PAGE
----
In this episode of InTechnology, Camille gets into confidential computing and Intel® Trust Authority with Mark Russinovich, Technical Fellow and CTO of Microsoft Azure, and Anil Rao, VP and GM of Systems Architecture and Engineering in the Office of the CTO at Intel. The conversation covers the definition, uses, and benefits of confidential computing. They also explore topics in artificial intelligence like confidential AI, the democratization of AI, and the potential future risks of AI.
To find the transcription of this podcast, scroll to the bottom of the page.
The views and opinions expressed are those of the guests and author and do not necessarily reflect the official policy or position of Intel Corporation.
Making Confidential Computing Just Computing
Mark and Anil give Camille their definitions of confidential computing, which essentially boil down to using hardware to create enclaves where code and data can be protected while it’s in use, while also being able to attest to what’s inside of the container. From everyday workloads to more sophisticated workloads like large AI models, there are many applications for confidential computing to protect IP and data processing. As processing moves more from the cloud to the edge with hybrid AI, confidential computing provides extra protection to edge environments that may not be as physically secure as large data centers. That’s where SaaS services like Intel® Trust Authority come in as a secure third-party attestation service to take complex attestation reports and simplify the process, like how it’s being used with Microsoft Azure. Mark and Anil also discuss further benefits of confidential computing, such as its applications to data sovereignty and code transparency.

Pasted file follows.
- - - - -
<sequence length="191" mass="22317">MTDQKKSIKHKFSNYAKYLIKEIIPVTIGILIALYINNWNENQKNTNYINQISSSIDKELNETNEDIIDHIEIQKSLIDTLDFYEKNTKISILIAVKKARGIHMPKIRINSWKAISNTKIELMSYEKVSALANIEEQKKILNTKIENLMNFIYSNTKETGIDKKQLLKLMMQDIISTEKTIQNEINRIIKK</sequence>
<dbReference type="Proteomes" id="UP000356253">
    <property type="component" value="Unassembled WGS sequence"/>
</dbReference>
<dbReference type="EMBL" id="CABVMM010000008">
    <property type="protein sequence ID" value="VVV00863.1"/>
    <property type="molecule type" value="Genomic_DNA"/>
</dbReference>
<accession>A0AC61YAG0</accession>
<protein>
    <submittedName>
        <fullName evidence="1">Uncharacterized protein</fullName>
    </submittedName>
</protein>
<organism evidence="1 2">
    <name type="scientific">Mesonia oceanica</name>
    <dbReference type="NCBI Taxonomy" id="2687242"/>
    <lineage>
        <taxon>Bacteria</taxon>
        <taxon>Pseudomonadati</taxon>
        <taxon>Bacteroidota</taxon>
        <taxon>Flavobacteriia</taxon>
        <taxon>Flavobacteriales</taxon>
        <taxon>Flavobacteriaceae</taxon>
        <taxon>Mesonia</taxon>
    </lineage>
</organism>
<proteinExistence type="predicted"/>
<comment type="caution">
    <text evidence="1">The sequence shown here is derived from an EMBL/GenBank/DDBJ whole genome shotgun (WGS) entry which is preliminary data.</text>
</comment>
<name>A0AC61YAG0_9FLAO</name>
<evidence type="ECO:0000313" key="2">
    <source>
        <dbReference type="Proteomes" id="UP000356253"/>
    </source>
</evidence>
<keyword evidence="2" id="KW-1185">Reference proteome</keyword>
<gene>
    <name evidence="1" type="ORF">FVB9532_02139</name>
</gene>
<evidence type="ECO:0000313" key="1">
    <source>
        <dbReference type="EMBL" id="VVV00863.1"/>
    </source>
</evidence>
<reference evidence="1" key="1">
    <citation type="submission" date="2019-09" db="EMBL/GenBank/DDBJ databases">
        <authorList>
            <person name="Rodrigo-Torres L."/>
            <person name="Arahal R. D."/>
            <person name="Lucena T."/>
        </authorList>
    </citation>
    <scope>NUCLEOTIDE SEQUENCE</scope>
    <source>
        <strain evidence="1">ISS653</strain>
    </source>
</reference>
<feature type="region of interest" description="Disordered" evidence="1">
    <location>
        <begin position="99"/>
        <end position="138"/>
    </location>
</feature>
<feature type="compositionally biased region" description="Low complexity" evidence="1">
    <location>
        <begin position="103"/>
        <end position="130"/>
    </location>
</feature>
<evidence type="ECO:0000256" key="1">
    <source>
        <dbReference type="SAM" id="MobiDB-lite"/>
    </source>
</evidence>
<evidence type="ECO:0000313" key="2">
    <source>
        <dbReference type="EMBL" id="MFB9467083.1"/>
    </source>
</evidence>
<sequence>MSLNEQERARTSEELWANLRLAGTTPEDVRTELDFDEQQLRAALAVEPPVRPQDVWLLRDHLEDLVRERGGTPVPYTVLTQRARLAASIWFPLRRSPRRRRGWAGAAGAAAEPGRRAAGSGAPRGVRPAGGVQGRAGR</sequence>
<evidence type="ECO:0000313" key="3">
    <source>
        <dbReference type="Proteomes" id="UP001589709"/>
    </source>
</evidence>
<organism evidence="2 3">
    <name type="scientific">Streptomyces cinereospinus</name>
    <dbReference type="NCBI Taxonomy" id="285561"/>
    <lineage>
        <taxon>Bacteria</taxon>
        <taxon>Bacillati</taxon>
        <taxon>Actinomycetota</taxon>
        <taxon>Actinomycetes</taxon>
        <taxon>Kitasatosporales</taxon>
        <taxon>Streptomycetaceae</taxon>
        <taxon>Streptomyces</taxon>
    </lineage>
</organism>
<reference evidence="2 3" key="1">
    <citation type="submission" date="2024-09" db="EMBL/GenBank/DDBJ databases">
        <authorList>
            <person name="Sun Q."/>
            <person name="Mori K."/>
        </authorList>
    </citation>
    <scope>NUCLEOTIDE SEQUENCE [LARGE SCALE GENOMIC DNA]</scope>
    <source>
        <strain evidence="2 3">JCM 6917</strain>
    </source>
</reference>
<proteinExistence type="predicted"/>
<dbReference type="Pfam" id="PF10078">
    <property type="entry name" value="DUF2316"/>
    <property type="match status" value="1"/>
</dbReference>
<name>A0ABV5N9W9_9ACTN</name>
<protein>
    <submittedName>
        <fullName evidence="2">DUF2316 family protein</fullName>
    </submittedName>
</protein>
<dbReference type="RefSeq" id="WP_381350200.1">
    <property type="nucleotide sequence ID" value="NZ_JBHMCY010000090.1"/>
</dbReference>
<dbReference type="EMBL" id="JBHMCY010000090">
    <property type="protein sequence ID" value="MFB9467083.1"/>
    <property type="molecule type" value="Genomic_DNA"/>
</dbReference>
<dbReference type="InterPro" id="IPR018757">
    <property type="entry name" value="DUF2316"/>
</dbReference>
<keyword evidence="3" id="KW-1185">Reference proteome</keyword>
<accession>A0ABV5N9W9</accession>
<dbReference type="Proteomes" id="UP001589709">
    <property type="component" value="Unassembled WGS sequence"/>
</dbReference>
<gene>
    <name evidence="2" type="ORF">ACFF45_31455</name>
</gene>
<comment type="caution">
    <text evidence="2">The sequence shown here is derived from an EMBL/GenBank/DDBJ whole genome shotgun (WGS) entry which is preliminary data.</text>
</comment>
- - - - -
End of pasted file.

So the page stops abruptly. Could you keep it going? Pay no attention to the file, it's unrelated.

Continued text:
The Future of Artificial Intelligence: Confidential AI and the Democratization of AI
With confidential computing comes confidential AI, and both are soon expected to be everywhere. Anil defines confidential AI as any model running inside a trusted and encrypted execution environment. At the same time, the democratization of AI is making large-scale infrastructure to train models and the models themselves more accessible. Mark notes the open-source examples of GPT4, OpenAI, and Llama 2 that Microsoft is making available to customers. Because so much of AI is relatively new, there is a rising need to set some regulations so that it is handled responsibly like safety controls and removing bias from models. The key element will be to make sure basic regulations are in place without stifling innovation.
Mark Russinovich, Microsoft Technical Fellow and CTO of Microsoft Azure
Mark Russinovich has been the Chief Technology Officer of Microsoft Azure since 2014 and a Technical Fellow at Microsoft since 2006. Prior to Microsoft, he was Co-Founder and Chief Software Architect at Winternals Software, a Research Staff Member at IBM, and a software developer. He holds a Ph.D. and a Bachelor’s degree in Computer Engineering from Carnegie Mellon University and a Master’s Degree in Computer and Systems Engineering from Rensselaer Polytechnic Institute. Mark is also the author of the sci-fi novels Zero Day, Trojan Horse, and Rogue Code.
Anil Rao, VP and GM of Systems Architecture and Engineering, Office of the CTO at Intel
Anil Rao has been Vice President and General Manager of Systems Architecture and Engineering in the Office of the CTO at Intel since 2016. Anil co-founded SeaMicro in 2007, and after its 2012 acquisition by AMD, served as VP of products in AMD’s Data Center Group for three years. Prior to Intel, he consulted for Qualcomm’s CTO Office. Anil holds a bachelor’s degree in electrical and communications engineering from Bangalore University, a master’s degree in computer science from Arizona State University, and an MBA degree from the University of California, Berkeley. He has additionally co-authored the Optical Internetworking Forum’s OIF specifications and holds many patents in networking and data center technologies.